The week long World Economic Forum meeting in Davos is actually many different things.First and foremost it is a meeting place. Many of our customers and suppliers are represented there and one-on-one meetings are taking place everywhere in the little alp village. Through the event-app the 3,000 “partners” are in continuous dialogue with each other. It is speed-dating brought to a new level with the help of technology – and “everybody” is there.
Key conversations also take place within a handful of business sectors with specific topics and dedicated staff. I participate in both the “Transport and Logistics Governors’ meeting” as well as the “Oil and Gas Governors’ meeting”. In these meetings the key players in each industry raise topics that are of common concern for the sector. Reports and follow-ups on topics from last year’s meeting are discussed as well as agendas for the coming year. These meetings are the most important for me. The largest global forwarders and logistics companies are there. It is invaluable to come to the meeting half an hour early just to have a coffee with the other participants. It is very collegial and friendly but also grapple with the issues at stake, for example how the oil industry should decarbonize. For some inexplicable reason I opened the Oil and Gas meeting this year. The meetings are often followed up by dinners.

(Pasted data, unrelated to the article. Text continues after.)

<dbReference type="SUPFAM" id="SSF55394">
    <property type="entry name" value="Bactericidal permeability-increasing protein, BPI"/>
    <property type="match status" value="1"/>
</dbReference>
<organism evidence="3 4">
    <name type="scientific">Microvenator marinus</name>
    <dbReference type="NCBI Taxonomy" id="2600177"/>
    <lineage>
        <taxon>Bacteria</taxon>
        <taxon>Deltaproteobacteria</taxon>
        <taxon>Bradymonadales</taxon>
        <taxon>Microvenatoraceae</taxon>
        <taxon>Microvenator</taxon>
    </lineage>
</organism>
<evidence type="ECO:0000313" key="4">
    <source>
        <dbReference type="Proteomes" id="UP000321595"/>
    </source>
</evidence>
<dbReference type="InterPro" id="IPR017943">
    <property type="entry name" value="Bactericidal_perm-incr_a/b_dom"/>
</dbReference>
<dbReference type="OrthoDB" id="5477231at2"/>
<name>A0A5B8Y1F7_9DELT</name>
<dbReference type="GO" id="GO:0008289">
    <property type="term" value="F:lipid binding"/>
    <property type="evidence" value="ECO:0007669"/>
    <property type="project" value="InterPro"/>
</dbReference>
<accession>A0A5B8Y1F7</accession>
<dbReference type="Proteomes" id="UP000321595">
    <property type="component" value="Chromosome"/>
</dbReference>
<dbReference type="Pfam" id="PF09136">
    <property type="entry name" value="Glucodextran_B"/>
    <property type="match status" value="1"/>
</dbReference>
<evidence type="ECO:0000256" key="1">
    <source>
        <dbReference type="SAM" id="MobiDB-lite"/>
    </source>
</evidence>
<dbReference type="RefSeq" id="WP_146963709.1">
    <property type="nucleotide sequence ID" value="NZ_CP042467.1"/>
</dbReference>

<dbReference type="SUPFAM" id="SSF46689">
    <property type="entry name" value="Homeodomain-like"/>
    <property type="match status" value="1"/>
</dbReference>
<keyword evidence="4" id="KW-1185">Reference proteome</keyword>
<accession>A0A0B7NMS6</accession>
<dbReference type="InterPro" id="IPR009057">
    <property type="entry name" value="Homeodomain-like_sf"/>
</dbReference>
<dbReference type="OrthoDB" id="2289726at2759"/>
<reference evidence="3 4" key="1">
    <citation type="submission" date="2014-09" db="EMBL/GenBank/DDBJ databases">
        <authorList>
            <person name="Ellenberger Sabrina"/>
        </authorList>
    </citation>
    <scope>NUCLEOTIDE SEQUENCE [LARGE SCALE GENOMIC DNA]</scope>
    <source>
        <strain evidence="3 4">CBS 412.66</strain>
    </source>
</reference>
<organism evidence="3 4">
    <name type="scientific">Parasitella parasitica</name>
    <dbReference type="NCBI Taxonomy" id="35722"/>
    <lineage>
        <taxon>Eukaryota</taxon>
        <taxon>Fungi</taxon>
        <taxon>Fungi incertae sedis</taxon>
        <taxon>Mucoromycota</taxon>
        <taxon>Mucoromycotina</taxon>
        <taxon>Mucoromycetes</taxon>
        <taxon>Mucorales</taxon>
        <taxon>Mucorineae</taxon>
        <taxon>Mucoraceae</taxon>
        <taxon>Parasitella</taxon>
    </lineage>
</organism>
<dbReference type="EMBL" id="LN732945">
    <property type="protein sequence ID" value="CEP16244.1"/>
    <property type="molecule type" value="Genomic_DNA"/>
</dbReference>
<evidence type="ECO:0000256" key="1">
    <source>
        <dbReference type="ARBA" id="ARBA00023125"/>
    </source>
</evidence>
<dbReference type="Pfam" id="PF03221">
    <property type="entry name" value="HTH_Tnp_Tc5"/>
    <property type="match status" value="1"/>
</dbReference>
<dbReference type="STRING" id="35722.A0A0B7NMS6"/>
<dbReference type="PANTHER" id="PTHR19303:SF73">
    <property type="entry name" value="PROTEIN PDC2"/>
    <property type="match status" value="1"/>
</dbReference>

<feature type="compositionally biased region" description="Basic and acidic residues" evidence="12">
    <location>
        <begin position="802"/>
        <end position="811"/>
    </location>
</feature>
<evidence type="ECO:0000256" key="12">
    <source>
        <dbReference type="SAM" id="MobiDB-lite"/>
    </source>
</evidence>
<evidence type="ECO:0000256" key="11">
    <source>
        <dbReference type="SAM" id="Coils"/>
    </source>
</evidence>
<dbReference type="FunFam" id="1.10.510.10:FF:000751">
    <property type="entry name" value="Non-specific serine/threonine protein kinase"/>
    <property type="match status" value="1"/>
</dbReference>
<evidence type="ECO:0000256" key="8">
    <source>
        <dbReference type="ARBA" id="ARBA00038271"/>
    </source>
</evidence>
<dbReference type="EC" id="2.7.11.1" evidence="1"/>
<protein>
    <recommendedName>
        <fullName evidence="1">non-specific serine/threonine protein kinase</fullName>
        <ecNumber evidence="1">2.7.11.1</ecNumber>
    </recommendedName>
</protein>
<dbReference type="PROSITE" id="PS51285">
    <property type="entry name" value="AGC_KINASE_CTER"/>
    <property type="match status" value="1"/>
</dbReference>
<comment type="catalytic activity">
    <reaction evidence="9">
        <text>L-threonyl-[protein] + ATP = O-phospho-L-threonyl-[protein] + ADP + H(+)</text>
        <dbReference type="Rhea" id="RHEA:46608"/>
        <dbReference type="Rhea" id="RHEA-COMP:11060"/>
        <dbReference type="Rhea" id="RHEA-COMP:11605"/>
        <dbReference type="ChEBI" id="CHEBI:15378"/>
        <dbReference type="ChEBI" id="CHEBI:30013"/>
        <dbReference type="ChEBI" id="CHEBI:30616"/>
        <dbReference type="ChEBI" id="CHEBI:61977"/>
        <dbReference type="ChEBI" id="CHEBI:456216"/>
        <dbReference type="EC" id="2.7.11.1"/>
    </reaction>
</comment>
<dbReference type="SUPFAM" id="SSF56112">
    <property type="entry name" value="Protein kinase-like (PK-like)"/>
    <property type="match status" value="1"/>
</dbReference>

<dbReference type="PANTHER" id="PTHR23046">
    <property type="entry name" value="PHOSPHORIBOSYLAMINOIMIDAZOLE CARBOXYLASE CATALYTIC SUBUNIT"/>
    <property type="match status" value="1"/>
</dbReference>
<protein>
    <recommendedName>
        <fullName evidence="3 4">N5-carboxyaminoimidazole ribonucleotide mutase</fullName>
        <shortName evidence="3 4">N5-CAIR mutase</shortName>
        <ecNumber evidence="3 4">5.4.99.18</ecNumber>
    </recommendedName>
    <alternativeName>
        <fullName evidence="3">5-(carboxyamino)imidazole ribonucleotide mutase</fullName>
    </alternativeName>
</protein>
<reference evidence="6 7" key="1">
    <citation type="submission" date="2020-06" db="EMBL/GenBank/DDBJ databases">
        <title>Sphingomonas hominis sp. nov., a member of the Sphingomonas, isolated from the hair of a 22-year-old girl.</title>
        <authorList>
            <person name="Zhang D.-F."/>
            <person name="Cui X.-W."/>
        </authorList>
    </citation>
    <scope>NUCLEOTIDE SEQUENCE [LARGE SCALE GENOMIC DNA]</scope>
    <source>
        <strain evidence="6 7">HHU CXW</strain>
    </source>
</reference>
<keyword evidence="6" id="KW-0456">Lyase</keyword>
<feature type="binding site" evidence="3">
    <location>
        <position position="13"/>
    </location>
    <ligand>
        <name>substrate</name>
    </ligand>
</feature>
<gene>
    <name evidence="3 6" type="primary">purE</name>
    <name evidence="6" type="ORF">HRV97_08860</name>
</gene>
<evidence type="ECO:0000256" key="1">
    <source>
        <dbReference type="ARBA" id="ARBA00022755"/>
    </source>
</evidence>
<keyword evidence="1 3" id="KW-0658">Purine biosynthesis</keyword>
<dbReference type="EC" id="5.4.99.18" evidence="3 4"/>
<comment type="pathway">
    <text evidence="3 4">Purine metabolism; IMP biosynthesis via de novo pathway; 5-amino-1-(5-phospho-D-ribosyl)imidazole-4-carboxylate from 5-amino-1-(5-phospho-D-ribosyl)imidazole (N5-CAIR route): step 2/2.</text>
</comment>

Alongside the industry sectorial meetings, are a host of formal interactions on topics that are of overriding concern. There are 5-10 such hour long seminars running in parallel from 7 in the morning to 8 in the evening. The underlying theme of these subjects is what is called “Stakeholder capitalism” which comes from the insight that no one actor or sector can fix the world’s underlying challenges. Only through dialogue between policy makers, the reasearch and academic communities, NGOs and corporations, can we make meaningful headway. The completely dominating subject this year was transitioning to a zero-carbon world. These discussions reflect a general disappointment with man’s inability to be stewards of our planet, recognizing that our environmental challenges probably are understated and that we are currently heading towards a 4 degree temperature increase. There is considerable frustration from governments, organisations and representatives from the younger generations, not least Greta Thunberg, who are calling for drastic and immediate action. It is obvious that democratically elected leaders from individual countries have very little global influence. Most fingers are therefore pointed towards industry without any deeper understanding of the basic premises that private enterprises in an open market operate from.